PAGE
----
vm_size               = "${var.vm_size}"

  storage_image_reference = {
    publisher = "Canonical"
    offer     = "UbuntuServer"
    sku       = "18.04-LTS"
    version   = "latest"

  storage_os_disk {
    name              = "${var.name}-os"
    caching           = "ReadWrite"
    create_option     = "FromImage"
    managed_disk_type = "${var.storage_type}"

  os_profile {
    computer_name  = "${var.name}"
    admin_username = "${var.admin_username}"
    admin_password = "${var.admin_password}"

  tags = "${var.tags}"

The definition above is a little simpler than on my full example, but should give you an idea of how straightforward it is (and, in fact, how similar it is to an ARM template).

Depending on your naming conventions you might want to tweak various aspects of it, but in general Terraform‘s variable interpolation should make it very easy for you to both name and tag resources to your heart’s content.

In fact, it is quite easy to have slight variations on tags on a per-resource basis. For instance, here’s how to merge a tag into a default set:

tags = "${merge(var.tags, map("provisionedBy", "terraform"))}"

Terraform does not try to use generic (and potentially dangerously leaky) abstractions across different cloud providers–a VM on Azure is not represented using the same primitives as one on AWS or GCP, and each provider’s abstractions (or quirks) are not glossed over but surfaced onto the language through specific resource types for each provider.

Another important difference for people used to Azure portal or CLI deployments is that since Terraform uses Azure APIs directly, its actions are not listed in the Deployments blade in your resource groups.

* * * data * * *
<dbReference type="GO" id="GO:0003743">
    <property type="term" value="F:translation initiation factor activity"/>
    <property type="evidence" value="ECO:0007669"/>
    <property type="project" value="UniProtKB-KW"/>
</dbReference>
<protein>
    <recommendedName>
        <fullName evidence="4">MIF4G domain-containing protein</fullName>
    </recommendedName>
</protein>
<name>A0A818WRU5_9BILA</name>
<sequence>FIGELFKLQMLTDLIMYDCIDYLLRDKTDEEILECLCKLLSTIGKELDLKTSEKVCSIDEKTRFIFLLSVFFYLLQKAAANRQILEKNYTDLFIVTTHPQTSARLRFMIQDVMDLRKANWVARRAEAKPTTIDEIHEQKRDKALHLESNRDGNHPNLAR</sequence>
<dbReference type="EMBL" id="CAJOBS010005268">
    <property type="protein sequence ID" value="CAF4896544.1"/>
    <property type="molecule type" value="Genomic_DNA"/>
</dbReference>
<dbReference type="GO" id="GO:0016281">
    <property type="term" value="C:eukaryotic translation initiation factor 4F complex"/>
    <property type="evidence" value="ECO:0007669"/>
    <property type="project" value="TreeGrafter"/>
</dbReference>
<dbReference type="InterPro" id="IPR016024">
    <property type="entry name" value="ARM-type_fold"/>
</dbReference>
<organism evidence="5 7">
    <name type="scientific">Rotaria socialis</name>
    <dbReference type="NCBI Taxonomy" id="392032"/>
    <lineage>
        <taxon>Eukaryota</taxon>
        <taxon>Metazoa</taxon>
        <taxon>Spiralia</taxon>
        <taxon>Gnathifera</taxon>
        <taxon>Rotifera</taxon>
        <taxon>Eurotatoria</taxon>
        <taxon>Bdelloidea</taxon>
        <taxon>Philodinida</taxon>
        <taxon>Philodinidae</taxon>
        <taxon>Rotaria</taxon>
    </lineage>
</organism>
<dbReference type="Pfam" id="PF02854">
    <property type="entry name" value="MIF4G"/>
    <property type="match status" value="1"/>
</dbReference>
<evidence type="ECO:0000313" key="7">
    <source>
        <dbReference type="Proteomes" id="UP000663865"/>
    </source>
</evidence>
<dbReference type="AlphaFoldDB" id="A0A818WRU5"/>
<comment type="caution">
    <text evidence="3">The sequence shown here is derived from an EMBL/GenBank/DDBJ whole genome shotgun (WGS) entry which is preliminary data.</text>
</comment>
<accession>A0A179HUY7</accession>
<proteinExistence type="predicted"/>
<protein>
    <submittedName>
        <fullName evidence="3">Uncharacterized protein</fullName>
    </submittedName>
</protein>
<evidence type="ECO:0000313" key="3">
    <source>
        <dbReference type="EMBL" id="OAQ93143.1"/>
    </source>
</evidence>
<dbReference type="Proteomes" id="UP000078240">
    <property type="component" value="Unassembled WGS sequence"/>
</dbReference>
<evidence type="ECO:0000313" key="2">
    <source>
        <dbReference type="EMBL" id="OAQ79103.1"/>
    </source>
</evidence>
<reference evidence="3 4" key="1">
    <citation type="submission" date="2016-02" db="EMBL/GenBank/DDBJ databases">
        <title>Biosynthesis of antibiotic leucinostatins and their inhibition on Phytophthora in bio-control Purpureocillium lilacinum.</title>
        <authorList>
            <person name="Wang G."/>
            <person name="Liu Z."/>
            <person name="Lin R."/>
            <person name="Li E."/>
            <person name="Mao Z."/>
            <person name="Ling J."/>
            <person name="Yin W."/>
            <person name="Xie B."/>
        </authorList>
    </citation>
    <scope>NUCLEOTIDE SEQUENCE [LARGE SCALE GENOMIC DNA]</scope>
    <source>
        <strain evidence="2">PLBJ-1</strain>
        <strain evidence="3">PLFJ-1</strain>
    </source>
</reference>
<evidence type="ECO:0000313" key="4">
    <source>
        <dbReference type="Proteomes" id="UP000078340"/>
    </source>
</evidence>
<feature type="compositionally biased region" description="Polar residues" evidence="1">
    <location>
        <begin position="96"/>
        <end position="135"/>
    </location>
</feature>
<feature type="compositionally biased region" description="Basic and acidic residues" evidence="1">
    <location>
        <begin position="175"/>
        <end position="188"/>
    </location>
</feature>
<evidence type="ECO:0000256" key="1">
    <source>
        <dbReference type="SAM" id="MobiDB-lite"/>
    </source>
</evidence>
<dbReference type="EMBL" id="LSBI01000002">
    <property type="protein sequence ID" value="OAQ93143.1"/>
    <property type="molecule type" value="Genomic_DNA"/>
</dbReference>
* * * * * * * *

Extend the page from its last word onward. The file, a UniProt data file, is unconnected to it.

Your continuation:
All the individual provisioning actions are listed in the Azure Activity Log, which makes it a little harder to keep track of higher-level activities but ties in pretty well with Terraform‘s approach when modifying existing infrastructure–for conciseness, here’s what happens when I change tags on a resource:

$ terraform apply
An execution plan has been generated and is shown below.
Resource actions are indicated with the following symbols:
  ~ update in-place

Terraform will perform the following actions:

  ~ azurerm_resource_group.rg
      tags.ProvisionedVia: "Terraform" => ""
      tags.provisionedBy:  "" => "terraform"

Plan: 0 to add, 1 to change, 0 to destroy.

Do you want to perform these actions?
  Terraform will perform the actions described above.
  Only 'yes' will be accepted to approve.

  Enter a value: yes

azurerm_resource_group.rg: Modifying... (ID: /subscriptions/...)
  tags.ProvisionedVia: "Terraform" => ""
  tags.provisionedBy:  "" => "terraform"
azurerm_resource_group.rg: Modifications complete after 2s (ID: /...)
$ _

This, of course, results in a single API call to change infrastructure state.

Iterating Quickly

This bit has little to do with Terraform itself, but is something I’ve been doing for many years–since I invariably use a Mac or Linux (or WSL) to do deployments, I use Makefiles extensively to save me some typing and to set some variables automatically.

For instance, I use this to pick up the current username and any existing SSH keys and hand them over to Terraform, using the TF_VAR_ prefix to mark them for import into the .tf context:

SSH_KEY := $(HOME)/.ssh/id_rsa.pub
ifneq (,$(wildcard $(SSH_KEY)))